All of the steps that Facebook is taking now to “make sure what happened with Kogan and Cambridge Analytica doesn’t happen again” only achieve one thing — consolidating Facebook’s control over the user data that it can make available to its customers.

The policies just reduce the funnel of information that application developers, advertisers and others can freely access (the emphasis here is on free). For those who want to pay the company for the information — there’s no guarantee that it won’t be used in some way.

As Tufekci writes, Facebook is a surveillance engine — that’s the core of its business and the sale of that surveillance to bidders is the way that it functions to connect its “community.” And protecting that community is a good way to also protect Facebook’s profits.

The problem for Facebook begins with the platform itself — and Zuckerberg’s designs for it. And it won’t be solved with a single congressional hearing.

To pre-empt Congressional questioning and change the conversation, Zuckerberg could have offered solutions for Facebook to proactively address the problems that bedevil it — beyond the adoption of the One scenario that could free Facebook from the advertising chains that ostensibly bind it to being a digital surveillance state is the introduction of a subscription service (as my colleague Josh Constine suggested earlier this year).

For regulators looking at potential legal solutions, the application of GDPR standards across the entire Facebook platform would be a step in the right direction. Zuckerberg has committed to it, but his company has a history of failing to live up to its promises to users. Perhaps Congress will find a way to convince Facebook’s chief to help the company keep its word… and avoid another apology tour.

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Facebook’s new authorization process for political ads goes live in the US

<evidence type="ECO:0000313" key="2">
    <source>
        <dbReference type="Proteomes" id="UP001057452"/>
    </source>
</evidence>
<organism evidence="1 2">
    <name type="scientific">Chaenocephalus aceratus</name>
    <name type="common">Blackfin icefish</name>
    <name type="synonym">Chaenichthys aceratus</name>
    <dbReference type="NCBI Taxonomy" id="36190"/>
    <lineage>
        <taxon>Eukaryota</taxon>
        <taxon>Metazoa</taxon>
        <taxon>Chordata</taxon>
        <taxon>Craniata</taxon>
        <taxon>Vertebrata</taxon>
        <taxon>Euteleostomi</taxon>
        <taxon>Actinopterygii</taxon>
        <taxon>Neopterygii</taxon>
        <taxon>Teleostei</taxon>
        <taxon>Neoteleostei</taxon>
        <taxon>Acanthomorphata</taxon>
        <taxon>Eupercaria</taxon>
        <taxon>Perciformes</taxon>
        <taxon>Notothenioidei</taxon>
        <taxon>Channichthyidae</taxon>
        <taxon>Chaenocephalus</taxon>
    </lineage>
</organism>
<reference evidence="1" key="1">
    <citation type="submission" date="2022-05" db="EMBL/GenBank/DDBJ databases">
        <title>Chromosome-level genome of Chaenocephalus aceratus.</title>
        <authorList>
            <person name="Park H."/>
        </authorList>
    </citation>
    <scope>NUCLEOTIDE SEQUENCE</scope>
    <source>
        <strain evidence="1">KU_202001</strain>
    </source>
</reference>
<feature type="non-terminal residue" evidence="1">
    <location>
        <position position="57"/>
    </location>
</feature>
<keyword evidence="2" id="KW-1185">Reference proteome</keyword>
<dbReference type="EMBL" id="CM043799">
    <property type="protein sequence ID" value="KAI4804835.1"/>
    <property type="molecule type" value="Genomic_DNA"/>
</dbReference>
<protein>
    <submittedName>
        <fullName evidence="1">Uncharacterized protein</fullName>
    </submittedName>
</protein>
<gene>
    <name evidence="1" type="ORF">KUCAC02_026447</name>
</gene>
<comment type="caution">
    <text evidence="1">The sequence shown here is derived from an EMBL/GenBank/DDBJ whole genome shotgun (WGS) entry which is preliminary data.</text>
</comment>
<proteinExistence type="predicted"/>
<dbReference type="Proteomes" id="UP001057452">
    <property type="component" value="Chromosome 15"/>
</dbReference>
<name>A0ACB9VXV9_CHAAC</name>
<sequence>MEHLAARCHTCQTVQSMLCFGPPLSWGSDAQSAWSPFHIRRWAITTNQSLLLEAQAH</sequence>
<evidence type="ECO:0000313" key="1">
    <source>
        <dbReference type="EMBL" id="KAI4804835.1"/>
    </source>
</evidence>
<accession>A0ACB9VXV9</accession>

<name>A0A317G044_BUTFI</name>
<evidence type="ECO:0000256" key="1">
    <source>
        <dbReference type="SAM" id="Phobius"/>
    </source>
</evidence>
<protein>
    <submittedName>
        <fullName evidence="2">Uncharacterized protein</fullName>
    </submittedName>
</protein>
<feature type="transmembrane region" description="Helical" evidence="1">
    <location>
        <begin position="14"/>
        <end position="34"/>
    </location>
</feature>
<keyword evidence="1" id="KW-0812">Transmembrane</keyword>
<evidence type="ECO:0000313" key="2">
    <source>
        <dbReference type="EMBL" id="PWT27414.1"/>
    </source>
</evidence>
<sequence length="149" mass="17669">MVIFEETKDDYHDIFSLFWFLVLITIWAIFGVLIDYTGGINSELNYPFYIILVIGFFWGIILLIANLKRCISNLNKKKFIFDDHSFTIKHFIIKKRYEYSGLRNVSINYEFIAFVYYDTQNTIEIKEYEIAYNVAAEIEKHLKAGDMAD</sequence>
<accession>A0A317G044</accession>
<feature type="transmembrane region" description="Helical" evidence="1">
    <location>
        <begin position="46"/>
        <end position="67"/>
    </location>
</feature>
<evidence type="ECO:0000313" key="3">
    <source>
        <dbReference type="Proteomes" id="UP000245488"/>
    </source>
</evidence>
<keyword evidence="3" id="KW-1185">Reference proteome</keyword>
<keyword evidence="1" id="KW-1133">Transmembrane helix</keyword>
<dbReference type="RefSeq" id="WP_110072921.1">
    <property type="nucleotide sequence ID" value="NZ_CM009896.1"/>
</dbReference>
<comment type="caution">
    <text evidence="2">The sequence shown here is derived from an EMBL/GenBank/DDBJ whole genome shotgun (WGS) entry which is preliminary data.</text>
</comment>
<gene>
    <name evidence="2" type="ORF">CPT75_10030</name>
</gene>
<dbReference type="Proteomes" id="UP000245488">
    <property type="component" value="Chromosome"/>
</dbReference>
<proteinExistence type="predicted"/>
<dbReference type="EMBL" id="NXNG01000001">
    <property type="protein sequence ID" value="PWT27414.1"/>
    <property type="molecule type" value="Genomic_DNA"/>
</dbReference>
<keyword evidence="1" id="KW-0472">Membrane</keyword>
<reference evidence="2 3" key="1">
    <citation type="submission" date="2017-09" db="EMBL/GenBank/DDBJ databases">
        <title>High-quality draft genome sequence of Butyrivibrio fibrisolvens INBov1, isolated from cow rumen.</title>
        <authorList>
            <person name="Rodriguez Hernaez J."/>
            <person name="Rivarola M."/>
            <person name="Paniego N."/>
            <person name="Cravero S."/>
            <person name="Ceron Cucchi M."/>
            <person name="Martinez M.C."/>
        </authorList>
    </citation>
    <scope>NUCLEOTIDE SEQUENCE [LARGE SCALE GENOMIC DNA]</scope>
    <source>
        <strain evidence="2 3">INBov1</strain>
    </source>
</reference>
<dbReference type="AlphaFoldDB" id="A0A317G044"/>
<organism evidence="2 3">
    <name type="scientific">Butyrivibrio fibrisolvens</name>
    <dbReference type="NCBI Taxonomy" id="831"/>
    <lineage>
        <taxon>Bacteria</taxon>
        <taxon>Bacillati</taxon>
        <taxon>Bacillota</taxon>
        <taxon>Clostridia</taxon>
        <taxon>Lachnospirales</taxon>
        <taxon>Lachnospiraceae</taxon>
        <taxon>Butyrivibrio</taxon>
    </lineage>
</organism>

Earlier this month — and before Facebook CEO Mark Zuckerberg testified before Congress — the company announced a series of changes to how it would handle political advertisements running on its platform in the future. It had said that people who wanted to buy a political ad — including ads about political “issues” — would have to reveal their identities and location and be verified before the ads could run. Information about the advertiser would also display to Facebook users. Today, Facebook is announcing the authorization process for U.S. political ads is live. Facebook had first said in October that political advertisers would have to verify their identity and location for election-related ads. But in April, it expanded that requirement to include any “issue ads” — meaning those on political topics being debated across the country, not just those tied to an election. Facebook said it would work with third parties to identify the issues. These ads would then be labeled as “Political Ads,” and display the “paid for by” information to end users. According to today’s announcement, Facebook will now begin to verify the identity and the residential mailing address of advertisers who want to run political ads. Those advertisers will also have to disclose who’s paying for the ads as part of this authorization process. This verification process is currently only open in the U.S. and will require Page admins and ad account admins to submit their government-issued ID to Facebook, along with their residential mailing address. The government ID can either be a U.S. passport or U.S. driver’s license, a FAQ explains. Facebook will also ask for the last four digits of admins’ Social Security Number. The photo ID will then be approved or denied in a matter of minutes, though anyone declined based on the quality of the uploaded images won’t be prevented from trying again. The address, however, will be verified by mailing a letter with a unique access code that only the admin’s Facebook account can use. The letter may take up to 10 days to arrive, Facebook notes. Along with the verification portion, Page admins will also have to fill in who paid for the ad in the “disclaimer” section. This has to include the organization(s) or person’s name(s) who funded it. This information will also be reviewed prior to approval, but Facebook isn’t going to fact check this field, it seems. Instead, the company simply says: “We’ll review each disclaimer to make sure it adheres to our advertising policies. You can edit your disclaimers at any time, but after each edit, your disclaimer will need to be reviewed again, so it won’t be immediately available to use.” The FAQ later states that disclaimers must comply with “any applicable law,” but again says that Facebook only reviews them against its ad policies. “It’s your responsibility as the advertiser to independently assess and ensure that your ads are in compliance with all applicable election and advertising laws and regulations,” the documentation reads. Along with the launch of the new authorization procedures, Facebook has released a Blueprint training course to guide advertisers through the steps required, and has published an FAQ to answer advertisers’ questions. Of course, these procedures will only net the more scrupulous advertisers willing to play by the rules. That’s why Facebook had said before that it plans to use AI technology to help sniff out those advertisers who should have submitted to verification, but did not. The company is also asking people to report suspicious ads using the “Report Ad” button. Facebook has been under heavy scrutiny because of how its platform was corrupted by Russian trolls on a mission to sway the 2016 election. The Justice Department charged 13 Russians and three companies with election interference earlier this year, and Facebook has removed hundreds of accounts associated with disinformation campaigns. While tougher rules around ads may help, they alone won’t solve the problem. It’s likely that those determined to skirt the rules will find their own workarounds. Plus, ads are only one of many issues in terms of those who want to use Facebook for propaganda and misinformation. On other fronts, Facebook is dealing with fake news — including everything from biased stories to those that are outright lies, intending to influence public opinion. And of course there’s the Cambridge Analytica scandal, which led to intense questioning of Facebook’s data privacy practices in the wake of revelations that millions of Facebook users had their information improperly accessed. Facebook says the political ads authorization process is gradually rolling out, so it may not be available to all advertisers at this time. Currently, users can only set up and manage authorizations from a desktop computer from the Authorizations tab in a Facebook Page’s Settings.